Class conscious militants recognize that many of the leaders in a movement for Negro rights must for the most part be Negroes. What seems to be strange, then, is the reported invitation by the committee to such “liberal white friends” as Pearl Buck and Wendell Willkie to address the rally. The refusal of such people to lend sanction to this meeting is clearly an indication that they are only fair-weather friends of the Negro people. They are interested in winning the imperialist war and only profess interest in the Negro struggle for that purpose. Negroes who continue to depend upon such fair-weather friends and “liberals” will continue to be disappointed.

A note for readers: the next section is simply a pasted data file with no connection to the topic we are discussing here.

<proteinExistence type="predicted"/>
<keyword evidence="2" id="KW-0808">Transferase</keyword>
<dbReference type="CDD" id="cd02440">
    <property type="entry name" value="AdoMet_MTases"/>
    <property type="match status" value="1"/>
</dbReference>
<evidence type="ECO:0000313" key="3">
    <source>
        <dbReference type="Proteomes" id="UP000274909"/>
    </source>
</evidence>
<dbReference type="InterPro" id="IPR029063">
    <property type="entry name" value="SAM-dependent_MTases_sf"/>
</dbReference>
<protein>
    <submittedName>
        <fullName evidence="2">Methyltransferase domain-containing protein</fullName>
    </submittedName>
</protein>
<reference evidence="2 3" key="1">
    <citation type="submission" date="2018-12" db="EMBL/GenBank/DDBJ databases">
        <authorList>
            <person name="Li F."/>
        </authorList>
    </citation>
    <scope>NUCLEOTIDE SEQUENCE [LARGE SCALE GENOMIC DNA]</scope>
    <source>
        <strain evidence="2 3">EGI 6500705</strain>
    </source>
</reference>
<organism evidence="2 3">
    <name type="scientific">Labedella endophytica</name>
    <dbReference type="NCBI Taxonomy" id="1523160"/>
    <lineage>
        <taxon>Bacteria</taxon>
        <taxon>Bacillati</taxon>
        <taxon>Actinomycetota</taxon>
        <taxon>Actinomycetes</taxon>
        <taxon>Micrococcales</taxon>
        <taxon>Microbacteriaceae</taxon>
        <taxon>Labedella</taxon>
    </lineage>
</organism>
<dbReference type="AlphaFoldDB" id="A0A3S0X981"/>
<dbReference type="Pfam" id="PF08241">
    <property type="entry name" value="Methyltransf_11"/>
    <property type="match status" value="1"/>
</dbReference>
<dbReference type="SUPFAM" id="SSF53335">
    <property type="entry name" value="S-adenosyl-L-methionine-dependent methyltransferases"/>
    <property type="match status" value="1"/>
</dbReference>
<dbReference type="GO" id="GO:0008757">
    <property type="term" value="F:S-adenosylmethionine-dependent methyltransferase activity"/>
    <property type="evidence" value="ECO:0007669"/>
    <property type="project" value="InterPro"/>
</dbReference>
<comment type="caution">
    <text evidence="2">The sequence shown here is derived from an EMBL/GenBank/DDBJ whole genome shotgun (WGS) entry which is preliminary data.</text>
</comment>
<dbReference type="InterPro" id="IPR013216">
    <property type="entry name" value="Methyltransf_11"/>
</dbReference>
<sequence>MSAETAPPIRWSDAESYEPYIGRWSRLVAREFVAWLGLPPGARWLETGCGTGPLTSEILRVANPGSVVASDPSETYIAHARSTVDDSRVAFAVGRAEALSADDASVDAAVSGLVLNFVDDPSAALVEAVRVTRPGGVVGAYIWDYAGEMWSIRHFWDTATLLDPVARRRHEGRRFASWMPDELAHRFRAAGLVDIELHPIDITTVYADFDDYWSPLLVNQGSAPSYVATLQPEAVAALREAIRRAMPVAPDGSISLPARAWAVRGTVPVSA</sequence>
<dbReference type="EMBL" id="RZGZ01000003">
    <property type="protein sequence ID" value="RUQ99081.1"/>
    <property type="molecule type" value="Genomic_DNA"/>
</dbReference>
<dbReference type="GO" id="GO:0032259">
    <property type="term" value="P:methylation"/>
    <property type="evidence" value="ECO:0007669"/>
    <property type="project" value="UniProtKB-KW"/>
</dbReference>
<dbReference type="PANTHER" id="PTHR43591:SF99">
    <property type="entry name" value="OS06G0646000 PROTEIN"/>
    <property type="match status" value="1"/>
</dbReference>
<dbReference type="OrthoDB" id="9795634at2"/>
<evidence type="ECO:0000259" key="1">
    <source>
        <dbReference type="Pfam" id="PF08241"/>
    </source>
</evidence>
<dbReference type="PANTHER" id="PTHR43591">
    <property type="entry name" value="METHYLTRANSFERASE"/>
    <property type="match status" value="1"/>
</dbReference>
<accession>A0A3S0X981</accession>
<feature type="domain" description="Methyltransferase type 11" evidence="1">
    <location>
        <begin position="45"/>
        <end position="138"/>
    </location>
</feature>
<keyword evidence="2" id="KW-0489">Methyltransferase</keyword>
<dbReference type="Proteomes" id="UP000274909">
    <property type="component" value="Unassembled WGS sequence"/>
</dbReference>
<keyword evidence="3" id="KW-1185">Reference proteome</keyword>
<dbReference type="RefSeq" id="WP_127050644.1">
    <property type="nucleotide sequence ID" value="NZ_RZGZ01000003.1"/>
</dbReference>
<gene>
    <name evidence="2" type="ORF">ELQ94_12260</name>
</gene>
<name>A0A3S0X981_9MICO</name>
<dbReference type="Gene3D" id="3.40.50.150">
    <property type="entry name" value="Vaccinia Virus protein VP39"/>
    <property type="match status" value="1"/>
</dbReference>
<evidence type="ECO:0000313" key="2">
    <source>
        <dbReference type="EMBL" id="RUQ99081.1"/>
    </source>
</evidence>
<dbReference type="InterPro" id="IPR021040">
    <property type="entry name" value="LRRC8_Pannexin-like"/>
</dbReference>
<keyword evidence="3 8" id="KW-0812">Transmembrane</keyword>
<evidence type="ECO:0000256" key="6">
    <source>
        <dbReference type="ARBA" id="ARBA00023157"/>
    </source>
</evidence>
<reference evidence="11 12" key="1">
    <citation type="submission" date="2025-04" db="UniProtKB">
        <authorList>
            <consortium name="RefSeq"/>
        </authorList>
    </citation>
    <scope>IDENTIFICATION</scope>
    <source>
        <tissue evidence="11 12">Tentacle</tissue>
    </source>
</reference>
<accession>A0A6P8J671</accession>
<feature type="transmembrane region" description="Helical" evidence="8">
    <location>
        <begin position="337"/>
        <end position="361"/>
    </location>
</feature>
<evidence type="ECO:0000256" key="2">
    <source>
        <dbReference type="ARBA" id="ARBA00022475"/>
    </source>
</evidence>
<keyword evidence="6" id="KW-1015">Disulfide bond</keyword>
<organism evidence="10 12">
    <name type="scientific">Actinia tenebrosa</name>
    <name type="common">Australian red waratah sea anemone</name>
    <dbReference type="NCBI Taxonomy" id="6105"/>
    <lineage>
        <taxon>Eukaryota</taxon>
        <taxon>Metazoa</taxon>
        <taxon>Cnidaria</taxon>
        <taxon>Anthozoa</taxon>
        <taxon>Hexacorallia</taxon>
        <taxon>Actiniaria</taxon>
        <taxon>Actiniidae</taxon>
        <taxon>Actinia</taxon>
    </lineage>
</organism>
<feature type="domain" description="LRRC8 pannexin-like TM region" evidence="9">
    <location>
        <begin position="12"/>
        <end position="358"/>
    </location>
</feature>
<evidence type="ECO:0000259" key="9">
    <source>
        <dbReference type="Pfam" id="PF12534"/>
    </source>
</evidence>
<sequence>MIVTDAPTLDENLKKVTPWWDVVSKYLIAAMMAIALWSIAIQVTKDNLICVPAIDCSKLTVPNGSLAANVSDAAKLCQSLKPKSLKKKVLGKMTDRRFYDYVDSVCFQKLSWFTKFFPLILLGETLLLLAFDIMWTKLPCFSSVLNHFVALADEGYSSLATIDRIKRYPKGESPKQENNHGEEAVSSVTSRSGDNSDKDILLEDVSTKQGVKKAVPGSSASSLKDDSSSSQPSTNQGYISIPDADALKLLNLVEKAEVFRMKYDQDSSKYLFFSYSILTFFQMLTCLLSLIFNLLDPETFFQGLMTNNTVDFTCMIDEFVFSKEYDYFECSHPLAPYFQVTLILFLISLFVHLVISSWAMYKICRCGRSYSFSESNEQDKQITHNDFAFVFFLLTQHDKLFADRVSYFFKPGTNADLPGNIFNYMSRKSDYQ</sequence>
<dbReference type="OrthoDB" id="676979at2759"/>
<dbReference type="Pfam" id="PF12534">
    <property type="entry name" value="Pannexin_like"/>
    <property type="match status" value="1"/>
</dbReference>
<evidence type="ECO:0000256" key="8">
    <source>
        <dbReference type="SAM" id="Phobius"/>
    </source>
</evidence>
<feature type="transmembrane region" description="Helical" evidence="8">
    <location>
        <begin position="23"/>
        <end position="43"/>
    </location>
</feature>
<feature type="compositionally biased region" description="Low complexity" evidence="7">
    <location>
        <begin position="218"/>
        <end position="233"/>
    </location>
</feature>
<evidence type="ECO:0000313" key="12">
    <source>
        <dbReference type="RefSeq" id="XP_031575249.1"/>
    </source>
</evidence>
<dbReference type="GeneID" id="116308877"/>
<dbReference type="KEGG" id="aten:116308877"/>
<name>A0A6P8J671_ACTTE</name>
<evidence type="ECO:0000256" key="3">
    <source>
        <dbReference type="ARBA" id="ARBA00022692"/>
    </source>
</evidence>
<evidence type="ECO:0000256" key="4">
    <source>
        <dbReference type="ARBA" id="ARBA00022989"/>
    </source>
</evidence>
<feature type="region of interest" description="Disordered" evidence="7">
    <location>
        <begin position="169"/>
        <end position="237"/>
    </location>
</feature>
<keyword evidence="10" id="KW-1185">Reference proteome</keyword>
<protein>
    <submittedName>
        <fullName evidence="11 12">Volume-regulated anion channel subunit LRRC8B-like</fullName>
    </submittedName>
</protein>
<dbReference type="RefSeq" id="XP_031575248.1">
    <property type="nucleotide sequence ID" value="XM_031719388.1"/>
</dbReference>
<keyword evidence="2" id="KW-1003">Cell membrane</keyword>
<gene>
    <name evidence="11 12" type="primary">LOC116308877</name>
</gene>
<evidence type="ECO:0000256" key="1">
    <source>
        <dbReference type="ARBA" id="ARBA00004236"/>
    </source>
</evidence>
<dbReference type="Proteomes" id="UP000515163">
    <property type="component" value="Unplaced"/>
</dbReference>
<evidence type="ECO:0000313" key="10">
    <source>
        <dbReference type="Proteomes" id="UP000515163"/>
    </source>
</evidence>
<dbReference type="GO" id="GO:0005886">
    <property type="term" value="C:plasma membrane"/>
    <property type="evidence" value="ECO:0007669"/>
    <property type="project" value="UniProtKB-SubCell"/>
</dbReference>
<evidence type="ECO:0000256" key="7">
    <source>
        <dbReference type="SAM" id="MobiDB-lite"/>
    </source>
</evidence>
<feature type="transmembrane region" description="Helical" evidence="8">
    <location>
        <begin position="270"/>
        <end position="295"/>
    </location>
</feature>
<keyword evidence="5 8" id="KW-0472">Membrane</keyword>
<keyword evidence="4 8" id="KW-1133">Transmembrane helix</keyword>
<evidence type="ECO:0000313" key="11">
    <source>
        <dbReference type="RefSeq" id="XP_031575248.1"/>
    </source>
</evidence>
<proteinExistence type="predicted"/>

Workers Are the Real Allies of the Negroes

What many Negroes have yet to learn and what Randolph as a trade union leader should teach them is that, in the long run, the staunchest allies of the American Negroes (who are mainly workers) are all the workers, of whatever color, race or creed. Blindness and ignorance on the part of white workers and a few labor unions has in the past and in many cases still lead the white workers to play into the hands of the bosses, who wish to divide the working class.